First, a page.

Tag Archives: smoothies

7 Healthy Food Mistakes That Are Making You Bloated

It’s happened to many of us: you pride yourself on eating healthy – you drink superfood smoothies, eat dark leafy greens or a hearty chickpea salad, and still, somehow, a swollen belly pops out, forcing you to unbutton your pants and sit in bloated discomfort. Bloating isn’t as surprising when you consume foods you know aren’t good for you, but it can be an incredibly frustrating feeling when you do your best to eat healthy.

The gut is made up of billions of microflora that maintain your health – they support the immune system, help with weight loss, prevent disease and uplift your mood. Bloating is usually associated with poor digestion, bad diet, and an overgrowth of unwanted bacteria in the gut, but sometimes even healthy eating habits can lead to that unwanted protruded belly. Here are the top seven healthy culprits triggering a bloated tummy.

1. Cruciferous Veggies

It’s common knowledge that cruciferous veggies, such as broccoli, kale, cabbage, Brussels sprouts and cauliflower, are some of the most nutritious and antioxidant-rich foods, but they also have a bad rap for inducing a bloated belly and embarrassing gas. These veggies contain raffinose, an indigestible carbohydrate that passes through the digestive system without being broken down. When it reaches the large intestine, bacteria feed on it, releasing gas and causing a bloated belly.

This isn’t a reason to remove these veggies from your diet. Sometimes lightly steaming or cooking these vegetables make them more digestible and easier to chew, so they can break down further. Populating the gut with good bacteria through fermented foods like kimchi, kefir or sauerkraut can also help.

2. Superfood Smoothies

Smoothies are an easy way to get powerhouse vitamins, minerals, protein, fat and fibre all in one quick drink – but, sometimes when all of these ingredients combine together, a distended belly is the result. For some, combining fruit and protein or fruit and fat is a digestive nightmare.

To make your smoothie more gut-friendly, try adding fermented protein, fermented greens powder, kefir, dairy-free coconut yogurt or digestive spices like ginger and turmeric.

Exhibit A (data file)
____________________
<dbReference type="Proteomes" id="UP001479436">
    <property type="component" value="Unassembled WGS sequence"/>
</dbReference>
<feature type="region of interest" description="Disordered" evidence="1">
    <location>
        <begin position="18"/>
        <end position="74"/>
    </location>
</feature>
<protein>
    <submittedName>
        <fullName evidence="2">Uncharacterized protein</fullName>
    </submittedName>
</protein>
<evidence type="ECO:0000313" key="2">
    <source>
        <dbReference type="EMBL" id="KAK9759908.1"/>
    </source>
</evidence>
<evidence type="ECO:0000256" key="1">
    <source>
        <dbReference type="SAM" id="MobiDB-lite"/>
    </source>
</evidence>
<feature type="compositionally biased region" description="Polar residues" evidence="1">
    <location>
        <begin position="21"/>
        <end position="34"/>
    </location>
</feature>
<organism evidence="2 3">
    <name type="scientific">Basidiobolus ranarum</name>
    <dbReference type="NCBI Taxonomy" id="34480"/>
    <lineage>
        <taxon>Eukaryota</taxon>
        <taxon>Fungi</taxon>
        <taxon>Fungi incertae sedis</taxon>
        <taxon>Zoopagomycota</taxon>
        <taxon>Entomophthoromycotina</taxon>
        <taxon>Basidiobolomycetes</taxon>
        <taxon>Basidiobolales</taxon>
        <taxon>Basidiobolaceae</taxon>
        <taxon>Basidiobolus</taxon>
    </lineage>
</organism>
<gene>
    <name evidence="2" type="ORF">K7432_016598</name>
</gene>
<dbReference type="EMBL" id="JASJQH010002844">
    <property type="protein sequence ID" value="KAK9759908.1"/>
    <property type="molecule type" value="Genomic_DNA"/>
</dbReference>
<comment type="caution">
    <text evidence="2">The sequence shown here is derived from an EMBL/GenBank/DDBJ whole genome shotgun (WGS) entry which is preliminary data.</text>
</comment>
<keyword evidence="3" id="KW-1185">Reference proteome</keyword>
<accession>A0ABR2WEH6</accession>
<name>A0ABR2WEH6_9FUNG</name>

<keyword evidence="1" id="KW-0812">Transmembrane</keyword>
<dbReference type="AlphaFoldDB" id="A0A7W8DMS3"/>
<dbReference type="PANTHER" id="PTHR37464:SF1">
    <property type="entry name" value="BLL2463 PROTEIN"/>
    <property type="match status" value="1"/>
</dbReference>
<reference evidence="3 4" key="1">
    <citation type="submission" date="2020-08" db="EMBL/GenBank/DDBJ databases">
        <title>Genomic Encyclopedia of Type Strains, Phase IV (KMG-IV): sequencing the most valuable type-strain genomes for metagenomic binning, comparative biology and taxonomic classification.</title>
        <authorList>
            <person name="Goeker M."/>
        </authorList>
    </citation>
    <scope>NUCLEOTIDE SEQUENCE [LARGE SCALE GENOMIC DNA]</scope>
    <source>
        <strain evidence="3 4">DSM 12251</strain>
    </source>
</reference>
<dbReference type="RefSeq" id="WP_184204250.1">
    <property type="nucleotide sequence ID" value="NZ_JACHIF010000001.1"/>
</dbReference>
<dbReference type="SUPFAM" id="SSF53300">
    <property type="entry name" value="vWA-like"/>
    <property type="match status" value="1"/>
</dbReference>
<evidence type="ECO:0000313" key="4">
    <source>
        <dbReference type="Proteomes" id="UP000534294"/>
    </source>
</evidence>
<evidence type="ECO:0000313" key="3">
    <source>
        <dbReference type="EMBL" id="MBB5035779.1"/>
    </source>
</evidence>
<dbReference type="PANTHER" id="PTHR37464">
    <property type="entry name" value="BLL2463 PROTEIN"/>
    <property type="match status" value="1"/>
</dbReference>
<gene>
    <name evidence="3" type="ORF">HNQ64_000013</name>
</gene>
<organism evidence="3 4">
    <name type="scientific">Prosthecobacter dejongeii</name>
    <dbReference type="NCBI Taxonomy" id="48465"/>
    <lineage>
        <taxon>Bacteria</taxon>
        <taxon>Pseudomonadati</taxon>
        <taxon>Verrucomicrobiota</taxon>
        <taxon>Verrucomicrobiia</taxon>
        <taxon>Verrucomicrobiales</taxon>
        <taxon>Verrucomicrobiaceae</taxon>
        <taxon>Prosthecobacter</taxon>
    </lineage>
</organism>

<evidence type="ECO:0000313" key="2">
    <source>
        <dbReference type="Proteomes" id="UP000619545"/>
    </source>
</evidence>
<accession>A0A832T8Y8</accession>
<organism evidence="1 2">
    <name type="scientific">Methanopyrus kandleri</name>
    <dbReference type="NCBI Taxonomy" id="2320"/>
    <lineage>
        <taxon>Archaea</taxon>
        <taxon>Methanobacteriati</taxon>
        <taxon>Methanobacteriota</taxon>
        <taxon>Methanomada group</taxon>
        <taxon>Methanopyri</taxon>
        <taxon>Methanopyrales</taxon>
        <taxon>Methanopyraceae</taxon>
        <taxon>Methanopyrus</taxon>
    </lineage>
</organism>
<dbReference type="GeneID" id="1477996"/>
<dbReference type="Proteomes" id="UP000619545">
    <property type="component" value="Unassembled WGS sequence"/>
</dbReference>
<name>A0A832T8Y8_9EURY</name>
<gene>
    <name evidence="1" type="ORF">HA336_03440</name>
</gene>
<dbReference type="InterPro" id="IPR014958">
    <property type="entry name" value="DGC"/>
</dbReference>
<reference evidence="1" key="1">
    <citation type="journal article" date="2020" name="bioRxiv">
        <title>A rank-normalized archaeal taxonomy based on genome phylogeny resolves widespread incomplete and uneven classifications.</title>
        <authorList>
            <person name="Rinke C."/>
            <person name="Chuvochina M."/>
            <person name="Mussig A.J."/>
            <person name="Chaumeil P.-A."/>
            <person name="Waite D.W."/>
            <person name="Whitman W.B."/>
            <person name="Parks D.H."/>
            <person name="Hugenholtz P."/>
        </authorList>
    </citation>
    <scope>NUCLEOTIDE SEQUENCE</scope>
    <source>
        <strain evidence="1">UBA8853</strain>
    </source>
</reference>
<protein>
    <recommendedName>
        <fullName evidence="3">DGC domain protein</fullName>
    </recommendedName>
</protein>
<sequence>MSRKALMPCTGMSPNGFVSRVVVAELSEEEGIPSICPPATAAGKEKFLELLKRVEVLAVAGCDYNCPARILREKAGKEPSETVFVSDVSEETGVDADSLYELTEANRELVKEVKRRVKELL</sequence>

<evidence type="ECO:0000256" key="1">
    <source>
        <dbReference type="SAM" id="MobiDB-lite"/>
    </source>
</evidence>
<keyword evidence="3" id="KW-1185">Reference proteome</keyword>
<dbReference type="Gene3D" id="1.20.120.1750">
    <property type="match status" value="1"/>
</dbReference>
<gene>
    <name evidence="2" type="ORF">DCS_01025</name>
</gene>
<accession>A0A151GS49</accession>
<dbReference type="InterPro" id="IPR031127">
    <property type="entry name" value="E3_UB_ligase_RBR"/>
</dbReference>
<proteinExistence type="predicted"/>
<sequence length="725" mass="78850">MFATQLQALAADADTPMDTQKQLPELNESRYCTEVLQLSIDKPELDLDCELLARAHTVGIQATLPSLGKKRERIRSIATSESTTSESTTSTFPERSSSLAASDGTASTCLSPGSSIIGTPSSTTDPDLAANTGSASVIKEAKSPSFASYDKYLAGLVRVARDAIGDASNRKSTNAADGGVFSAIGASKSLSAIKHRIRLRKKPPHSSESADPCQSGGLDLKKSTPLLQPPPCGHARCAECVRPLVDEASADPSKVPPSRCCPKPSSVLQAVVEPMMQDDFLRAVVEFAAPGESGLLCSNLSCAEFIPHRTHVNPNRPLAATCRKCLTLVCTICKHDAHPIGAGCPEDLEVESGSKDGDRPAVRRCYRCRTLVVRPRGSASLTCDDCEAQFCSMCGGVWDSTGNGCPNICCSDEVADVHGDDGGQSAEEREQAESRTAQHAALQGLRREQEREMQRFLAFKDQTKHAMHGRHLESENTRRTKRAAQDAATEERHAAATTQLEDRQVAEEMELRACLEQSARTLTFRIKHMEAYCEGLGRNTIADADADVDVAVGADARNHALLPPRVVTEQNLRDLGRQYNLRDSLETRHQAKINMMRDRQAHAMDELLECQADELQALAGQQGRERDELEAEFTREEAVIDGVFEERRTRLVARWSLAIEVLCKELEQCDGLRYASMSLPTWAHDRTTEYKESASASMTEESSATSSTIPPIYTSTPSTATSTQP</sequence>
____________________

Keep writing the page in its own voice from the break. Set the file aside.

Related: Healthy Smoothies to Boost Your Immune System

3. Beans, Beans the Magical Fruit

Everyone knows this rhyme because beans, like chickpeas, kidney beans, lentils and soybeans, are notorious for causing bloating and gas. Many vegans and vegetarians subsist on beans as an essential plant-based protein source. They’re also packed with heart-healthy fibre, minerals and vitamins, making them an optimal choice for any healthy eater. But, like cruciferous veggies, beans also contain raffinose, an oligosaccharide that remains undigested until it reaches the colon, when gas-producing bacteria feed on it, and voila, the bloat and gas duo begin.

Luckily, soaking dried beans overnight helps to reduce the gassiness. Cook them with seaweeds like kelp or kombu to increase their digestibility further.

4. Refreshing Watermelon

Watermelon may be a refreshing summertime fruit, but it’s also a bloating nightmare for some. You think you’re being healthy by skipping out on sugary dessert and opting for this juicy treat instead, but sadly, you may end up in a post-meal bloat-fest. Watermelon contains a variety of short-chain fermentable carbohydrates that are poorly absorbed by the gut and then fermented by bacteria, causing unwanted abdominal bloating.

Try fruits like pineapple or papaya instead, which contain natural enzymes that help with digestion.

5. Whole Healthy Grains

Whole grains like whole wheat, spelt, kamut, rye and barley can be found in salads, wraps, bread and pasta. These fibre-rich grains help eliminate waste and toxins from the body, but they also contain gluten and fermentable carbs like fructans. If there’s an underlying gluten sensitivity, which many people have, these gluten grains can cause mild to severe abdominal pain and bloating. The gas-producing bacteria in the colon will feast on the fructans, also leading to bloating and unwanted gas.

Switch to gluten-free recipes (check out these delicious gluten-free dinner ideas) and grains like quinoa, rice or gluten-free oats as a healthy alternative that will beat the bloat. Or, try spelt, wheat or kamut in a sourdough or sprouted bread to increase the digestibility.

6. Onions and Garlic